Saturday, July 31, 2010
The sub-adult tiger which made its first killing on May 3 and latest on July 27 has been lying inactive for past some days. Jamuna Prasad of Dilawarpu
TNN, Aug 1, 2010, 12.59am IST
LUCKNOW: If not the first ever, it is at least a rare practice of high-tech tracking of a man-killing tiger that Pilibhit forest officials have taken up. The forest department is getting help from the wildlife organisations which are providing the department the needed expertise and the `cameras' which can incessantly click for 60-odd days.
The sub-adult tiger which made its first killing on May 3 and latest on July 27 has been lying inactive for past some days. Jamuna Prasad of Dilawarpur village in Ghundchai beat of Deoria range of Pilibhit forest division was killed by the man-eater on July 27.
On Saturday, forest department decided to change the position of eight web cameras which were installed at the killing sites on July 25. "We will now install cameras every 2 km," said divisional forest officer (DFO) Pilibhit VK Singh. The entire Deoria range of 712 sqkm will be divided into 25 grids, each of four sqkm area. A camera will be installed at every grid to locate the tiger.
It was on July 25 that the tiger was clicked by the cameras. It has remained elusive since then though it struck again two days after. The cameras click automatically moment the animal passes by. Every two days the camera trappings are downloaded. The trappings so far have given some clue on the tiger. "It is not at all injured but we cannot say what is making it to kill men," said DFO.
The tiger since May 3 has killed five men and preyed on them partially. It struck on June 7 and 23 and July 25 and 27. However, all the victims had gone to the forest as their bodies were recovered from about 5 km inside the forest area. This is, in fact, the reason why the forest officials are hesitant to brand the big cat a `man-eater'.
Though tiger is not compulsively seeking a human prey, vigil is on in the area to trap it before it makes another kill. The precautionary measures will be followed during the monsoon period. The villagers who enter the forest will be treated as tresspassers. On Saturday, two tresspassers were caught by the forest staff.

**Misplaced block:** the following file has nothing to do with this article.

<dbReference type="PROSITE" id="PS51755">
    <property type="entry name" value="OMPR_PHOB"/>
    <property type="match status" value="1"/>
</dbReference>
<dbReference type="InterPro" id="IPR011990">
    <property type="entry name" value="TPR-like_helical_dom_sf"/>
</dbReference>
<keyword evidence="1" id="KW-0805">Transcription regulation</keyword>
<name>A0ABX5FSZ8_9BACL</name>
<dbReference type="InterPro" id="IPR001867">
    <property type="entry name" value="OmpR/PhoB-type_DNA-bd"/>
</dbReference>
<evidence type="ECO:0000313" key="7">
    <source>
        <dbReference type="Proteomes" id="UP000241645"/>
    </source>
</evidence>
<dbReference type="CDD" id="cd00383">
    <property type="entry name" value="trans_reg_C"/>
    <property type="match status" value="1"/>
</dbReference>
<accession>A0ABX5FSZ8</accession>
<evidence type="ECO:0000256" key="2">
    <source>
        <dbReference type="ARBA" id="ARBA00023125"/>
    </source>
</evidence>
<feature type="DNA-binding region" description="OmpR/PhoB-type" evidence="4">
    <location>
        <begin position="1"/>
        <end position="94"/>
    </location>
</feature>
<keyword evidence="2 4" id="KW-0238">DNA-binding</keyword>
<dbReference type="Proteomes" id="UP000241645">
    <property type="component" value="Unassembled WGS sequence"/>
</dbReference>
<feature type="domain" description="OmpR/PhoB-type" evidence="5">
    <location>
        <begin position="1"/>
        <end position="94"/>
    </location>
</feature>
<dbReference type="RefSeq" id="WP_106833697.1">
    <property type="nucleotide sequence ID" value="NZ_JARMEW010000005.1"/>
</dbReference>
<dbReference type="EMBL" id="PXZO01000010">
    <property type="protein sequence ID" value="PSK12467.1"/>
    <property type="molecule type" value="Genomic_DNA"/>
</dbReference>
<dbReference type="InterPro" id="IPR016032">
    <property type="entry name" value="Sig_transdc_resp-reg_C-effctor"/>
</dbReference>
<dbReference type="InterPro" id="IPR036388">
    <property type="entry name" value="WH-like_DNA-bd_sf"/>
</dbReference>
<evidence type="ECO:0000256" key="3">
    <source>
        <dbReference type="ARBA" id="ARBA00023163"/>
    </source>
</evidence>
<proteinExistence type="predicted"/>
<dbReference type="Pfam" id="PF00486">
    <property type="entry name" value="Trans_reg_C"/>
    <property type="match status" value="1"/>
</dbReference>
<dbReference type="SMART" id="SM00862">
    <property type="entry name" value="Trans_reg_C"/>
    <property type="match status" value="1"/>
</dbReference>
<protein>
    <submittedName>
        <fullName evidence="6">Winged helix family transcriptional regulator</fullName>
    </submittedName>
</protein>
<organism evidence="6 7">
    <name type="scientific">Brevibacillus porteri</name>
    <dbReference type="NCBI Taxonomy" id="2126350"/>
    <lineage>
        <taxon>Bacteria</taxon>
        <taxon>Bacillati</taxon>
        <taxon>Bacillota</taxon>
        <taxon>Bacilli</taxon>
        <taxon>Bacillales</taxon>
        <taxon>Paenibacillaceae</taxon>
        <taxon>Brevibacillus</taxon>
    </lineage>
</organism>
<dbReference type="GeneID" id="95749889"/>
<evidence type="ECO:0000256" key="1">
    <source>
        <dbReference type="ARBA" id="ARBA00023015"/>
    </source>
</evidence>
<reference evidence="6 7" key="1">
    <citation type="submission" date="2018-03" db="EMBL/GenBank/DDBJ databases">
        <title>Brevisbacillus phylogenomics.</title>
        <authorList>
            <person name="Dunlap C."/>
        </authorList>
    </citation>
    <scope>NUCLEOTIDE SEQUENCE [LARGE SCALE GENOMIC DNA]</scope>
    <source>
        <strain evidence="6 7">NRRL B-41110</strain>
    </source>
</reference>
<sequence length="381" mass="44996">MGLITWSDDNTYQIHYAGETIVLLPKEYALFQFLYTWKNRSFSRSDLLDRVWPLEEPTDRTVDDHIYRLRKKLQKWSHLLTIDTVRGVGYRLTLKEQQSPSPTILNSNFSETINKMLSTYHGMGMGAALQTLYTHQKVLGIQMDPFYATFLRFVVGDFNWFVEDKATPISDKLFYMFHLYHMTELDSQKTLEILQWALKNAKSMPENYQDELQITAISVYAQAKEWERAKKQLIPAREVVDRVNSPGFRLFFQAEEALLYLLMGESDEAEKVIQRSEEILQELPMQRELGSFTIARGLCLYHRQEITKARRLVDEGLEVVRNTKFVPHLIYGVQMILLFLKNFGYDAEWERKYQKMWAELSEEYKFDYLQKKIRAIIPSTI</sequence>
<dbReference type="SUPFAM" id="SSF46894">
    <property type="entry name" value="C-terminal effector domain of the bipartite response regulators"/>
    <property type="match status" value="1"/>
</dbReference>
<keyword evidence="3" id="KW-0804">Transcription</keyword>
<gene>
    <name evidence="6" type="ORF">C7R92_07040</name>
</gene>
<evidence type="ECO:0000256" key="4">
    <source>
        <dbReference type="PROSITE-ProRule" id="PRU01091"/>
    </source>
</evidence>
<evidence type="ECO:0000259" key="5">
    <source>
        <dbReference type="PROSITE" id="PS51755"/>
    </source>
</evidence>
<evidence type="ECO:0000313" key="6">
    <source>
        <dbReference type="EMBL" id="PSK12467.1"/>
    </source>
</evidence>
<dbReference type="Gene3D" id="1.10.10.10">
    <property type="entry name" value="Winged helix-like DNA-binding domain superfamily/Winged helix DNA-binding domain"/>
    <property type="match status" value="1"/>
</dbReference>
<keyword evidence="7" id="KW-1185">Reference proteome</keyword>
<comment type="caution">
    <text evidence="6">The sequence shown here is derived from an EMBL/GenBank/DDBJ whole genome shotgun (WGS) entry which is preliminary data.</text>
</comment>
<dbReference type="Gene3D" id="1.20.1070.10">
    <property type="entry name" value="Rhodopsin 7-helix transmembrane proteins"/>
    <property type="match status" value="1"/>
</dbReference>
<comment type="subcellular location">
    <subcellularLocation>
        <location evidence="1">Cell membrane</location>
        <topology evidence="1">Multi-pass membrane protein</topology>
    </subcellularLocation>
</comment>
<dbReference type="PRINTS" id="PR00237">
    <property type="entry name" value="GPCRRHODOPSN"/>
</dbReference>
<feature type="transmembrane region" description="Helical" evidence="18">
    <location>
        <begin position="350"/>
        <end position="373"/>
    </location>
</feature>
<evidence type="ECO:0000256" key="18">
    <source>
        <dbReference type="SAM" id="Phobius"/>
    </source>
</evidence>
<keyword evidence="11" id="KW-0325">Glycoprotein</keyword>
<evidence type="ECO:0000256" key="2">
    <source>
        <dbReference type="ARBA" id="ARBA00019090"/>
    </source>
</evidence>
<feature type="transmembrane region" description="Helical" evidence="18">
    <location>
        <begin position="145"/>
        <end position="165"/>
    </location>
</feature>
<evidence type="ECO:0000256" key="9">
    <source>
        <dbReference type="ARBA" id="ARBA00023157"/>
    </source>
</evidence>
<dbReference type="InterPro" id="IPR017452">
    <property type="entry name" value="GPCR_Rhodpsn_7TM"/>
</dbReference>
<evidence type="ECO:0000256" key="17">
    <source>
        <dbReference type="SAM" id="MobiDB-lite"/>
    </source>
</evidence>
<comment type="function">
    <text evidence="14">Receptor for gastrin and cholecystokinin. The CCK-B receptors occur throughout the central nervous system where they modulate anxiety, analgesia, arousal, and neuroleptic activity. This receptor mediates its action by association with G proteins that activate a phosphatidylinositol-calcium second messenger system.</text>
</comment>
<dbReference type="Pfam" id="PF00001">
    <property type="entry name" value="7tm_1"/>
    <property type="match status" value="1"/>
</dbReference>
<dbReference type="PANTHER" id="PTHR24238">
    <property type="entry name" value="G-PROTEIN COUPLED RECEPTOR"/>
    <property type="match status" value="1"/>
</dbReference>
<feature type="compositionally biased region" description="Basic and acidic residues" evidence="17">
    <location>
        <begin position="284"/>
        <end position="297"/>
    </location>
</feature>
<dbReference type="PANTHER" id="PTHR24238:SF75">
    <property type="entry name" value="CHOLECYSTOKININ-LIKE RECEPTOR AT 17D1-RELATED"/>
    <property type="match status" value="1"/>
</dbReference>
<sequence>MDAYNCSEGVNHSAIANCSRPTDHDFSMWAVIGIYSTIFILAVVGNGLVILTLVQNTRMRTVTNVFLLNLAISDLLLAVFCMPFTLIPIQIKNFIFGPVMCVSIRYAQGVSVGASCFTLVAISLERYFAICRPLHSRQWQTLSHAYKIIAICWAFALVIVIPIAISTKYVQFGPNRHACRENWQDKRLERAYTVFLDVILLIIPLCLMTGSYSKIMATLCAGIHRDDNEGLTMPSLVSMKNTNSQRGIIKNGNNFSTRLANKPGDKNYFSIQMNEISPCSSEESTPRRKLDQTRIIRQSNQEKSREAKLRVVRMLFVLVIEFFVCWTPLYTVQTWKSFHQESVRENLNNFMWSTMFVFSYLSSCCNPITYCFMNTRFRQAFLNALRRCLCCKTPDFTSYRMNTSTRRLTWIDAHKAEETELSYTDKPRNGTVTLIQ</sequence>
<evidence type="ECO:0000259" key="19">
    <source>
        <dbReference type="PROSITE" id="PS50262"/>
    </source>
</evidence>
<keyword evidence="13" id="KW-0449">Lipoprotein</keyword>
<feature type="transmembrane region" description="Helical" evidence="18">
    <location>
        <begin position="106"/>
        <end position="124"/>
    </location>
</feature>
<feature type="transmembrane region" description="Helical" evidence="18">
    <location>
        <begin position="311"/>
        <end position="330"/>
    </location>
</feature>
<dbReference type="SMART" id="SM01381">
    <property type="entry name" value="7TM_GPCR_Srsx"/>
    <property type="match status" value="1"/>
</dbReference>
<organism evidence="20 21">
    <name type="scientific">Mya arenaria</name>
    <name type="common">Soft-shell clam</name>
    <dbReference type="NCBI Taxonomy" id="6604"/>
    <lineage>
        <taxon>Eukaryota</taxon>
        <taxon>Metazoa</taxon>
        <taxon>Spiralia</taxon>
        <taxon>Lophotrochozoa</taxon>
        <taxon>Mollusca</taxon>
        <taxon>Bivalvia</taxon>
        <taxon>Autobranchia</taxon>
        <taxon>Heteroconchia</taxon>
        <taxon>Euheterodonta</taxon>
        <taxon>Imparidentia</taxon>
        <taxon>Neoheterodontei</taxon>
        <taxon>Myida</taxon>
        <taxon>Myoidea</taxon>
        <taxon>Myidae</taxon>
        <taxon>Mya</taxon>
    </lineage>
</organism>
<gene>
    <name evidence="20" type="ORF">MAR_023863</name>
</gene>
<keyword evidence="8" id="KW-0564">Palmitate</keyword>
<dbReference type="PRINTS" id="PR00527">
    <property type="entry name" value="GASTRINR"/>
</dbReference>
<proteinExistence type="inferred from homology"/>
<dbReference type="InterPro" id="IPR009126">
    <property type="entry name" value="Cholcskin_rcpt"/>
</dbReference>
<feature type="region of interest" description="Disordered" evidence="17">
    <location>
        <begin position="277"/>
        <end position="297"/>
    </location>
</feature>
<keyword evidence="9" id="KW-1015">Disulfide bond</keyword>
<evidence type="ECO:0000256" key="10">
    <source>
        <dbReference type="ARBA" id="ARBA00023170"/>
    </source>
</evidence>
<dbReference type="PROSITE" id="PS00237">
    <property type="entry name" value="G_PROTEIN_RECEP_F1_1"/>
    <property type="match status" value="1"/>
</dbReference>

An awareness campaign too is underway in the area. Villagers are being informed about the tiger's presence and the precautions they should take.
TNN, Jul 31, 2010, 01.01am IST
LUCKNOW: Pilibhit forest division is in news again. Deoria range of the division is gripped with fear of a man-killing tiger. Though forest officials have not labelled it as a man-eater, yet. The stray big cat has killed and partially eaten five men, at different points of time, over a period of past three months.
The sub-adult tiger made its first killing on May 3. It struck again on June 7, killed and partially ate a 50-year-old man, Ved Prakash of Parewa Turraha village of Pilibhit. The body was lying about 1 km inside forest area. The right arm of the man was eaten by the big cat. On its third appearance on June 23, the tiger killed Bulaki Ram. On July 25, it killed Shyamlal and on July 27, it killed Jamuna Prasad.
Forest officials came into action after the fourth incident was reported on July 25. "We got eight web cameras installed in Deoria range," said V K Singh, DFO, Pilibhit. The camera was installed at 5.10pm and it was within 10 minutes that the first snap of the tiger was clicked by one of the cameras. "We got sure of tiger's presence in the area," said Singh.
The killing on July 25 took place in Deohana beat of the range and July 27 killing happened in Ghundchai beat of the range. There is an aerial distance of about 2 km between the two beats. However, when the tiger killed Jamuna Prasad on July 27, the incident was not clicked by the cameras. But cameras will continue to be in place.
Almost all the killings have taken place in the daytime because victims had gone to the forest area to either collect firewood or grass. Besides, monsoon is also the season for `katarua' mushroom in Pilibhit forests. Villagers collect the mushroom and sell them for Rs 70 to 80 per kg in markets. Bundles of grass, firewood and bags with mushrooms have been recovered from site of killings. Besides, the men have all been attacked while they were squatting on the ground and tiger mistook them to be quadrupeds.
As far as eating men is concerned, tiger has not eaten the men immediately after killing them. Though it has partially eaten all the bodies, it has eaten them a day after the killing. "When men had gone to search Jamuna Prasad in the morning, they had seen tiger eating the man's leg," said Singh. The approaching men, however, had scared the tiger away.